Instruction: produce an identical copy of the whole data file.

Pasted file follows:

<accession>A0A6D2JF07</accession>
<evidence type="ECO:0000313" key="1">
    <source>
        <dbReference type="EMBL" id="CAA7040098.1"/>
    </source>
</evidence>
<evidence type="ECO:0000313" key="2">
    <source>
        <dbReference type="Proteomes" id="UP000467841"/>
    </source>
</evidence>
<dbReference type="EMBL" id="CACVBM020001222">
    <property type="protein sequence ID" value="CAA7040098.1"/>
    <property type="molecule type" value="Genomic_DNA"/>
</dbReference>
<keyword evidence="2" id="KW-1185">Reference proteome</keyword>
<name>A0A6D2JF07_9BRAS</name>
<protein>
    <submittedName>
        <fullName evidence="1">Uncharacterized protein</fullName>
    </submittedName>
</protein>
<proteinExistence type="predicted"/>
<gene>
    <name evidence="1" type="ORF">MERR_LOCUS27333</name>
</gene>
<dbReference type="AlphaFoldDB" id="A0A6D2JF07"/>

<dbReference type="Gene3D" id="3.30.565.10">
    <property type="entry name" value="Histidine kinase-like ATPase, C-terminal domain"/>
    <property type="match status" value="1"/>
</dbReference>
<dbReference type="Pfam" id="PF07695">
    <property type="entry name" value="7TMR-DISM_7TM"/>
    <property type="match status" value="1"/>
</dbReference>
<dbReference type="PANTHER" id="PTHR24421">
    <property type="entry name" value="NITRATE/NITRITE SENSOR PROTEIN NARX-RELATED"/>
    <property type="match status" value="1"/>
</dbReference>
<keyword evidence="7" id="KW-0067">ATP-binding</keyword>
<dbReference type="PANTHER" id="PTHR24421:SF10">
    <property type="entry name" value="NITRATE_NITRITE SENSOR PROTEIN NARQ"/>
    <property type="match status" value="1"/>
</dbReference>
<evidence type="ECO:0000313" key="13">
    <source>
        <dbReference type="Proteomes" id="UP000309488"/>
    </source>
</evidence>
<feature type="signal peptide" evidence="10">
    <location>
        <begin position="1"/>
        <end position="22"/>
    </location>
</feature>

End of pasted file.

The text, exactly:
<accession>A0A6D2JF07</accession>
<evidence type="ECO:0000313" key="1">
    <source>
        <dbReference type="EMBL" id="CAA7040098.1"/>
    </source>
</evidence>
<evidence type="ECO:0000313" key="2">
    <source>
        <dbReference type="Proteomes" id="UP000467841"/>
    </source>
</evidence>
<dbReference type="EMBL" id="CACVBM020001222">
    <property type="protein sequence ID" value="CAA7040098.1"/>
    <property type="molecule type" value="Genomic_DNA"/>
</dbReference>
<keyword evidence="2" id="KW-1185">Reference proteome</keyword>
<name>A0A6D2JF07_9BRAS</name>
<protein>
    <submittedName>
        <fullName evidence="1">Uncharacterized protein</fullName>
    </submittedName>
</protein>
<proteinExistence type="predicted"/>
<gene>
    <name evidence="1" type="ORF">MERR_LOCUS27333</name>
</gene>
<dbReference type="AlphaFoldDB" id="A0A6D2JF07"/>

<dbReference type="Gene3D" id="3.30.565.10">
    <property type="entry name" value="Histidine kinase-like ATPase, C-terminal domain"/>
    <property type="match status" value="1"/>
</dbReference>
<dbReference type="Pfam" id="PF07695">
    <property type="entry name" value="7TMR-DISM_7TM"/>
    <property type="match status" value="1"/>
</dbReference>
<dbReference type="PANTHER" id="PTHR24421">
    <property type="entry name" value="NITRATE/NITRITE SENSOR PROTEIN NARX-RELATED"/>
    <property type="match status" value="1"/>
</dbReference>
<keyword evidence="7" id="KW-0067">ATP-binding</keyword>
<dbReference type="PANTHER" id="PTHR24421:SF10">
    <property type="entry name" value="NITRATE_NITRITE SENSOR PROTEIN NARQ"/>
    <property type="match status" value="1"/>
</dbReference>
<evidence type="ECO:0000313" key="13">
    <source>
        <dbReference type="Proteomes" id="UP000309488"/>
    </source>
</evidence>
<feature type="signal peptide" evidence="10">
    <location>
        <begin position="1"/>
        <end position="22"/>
    </location>
</feature>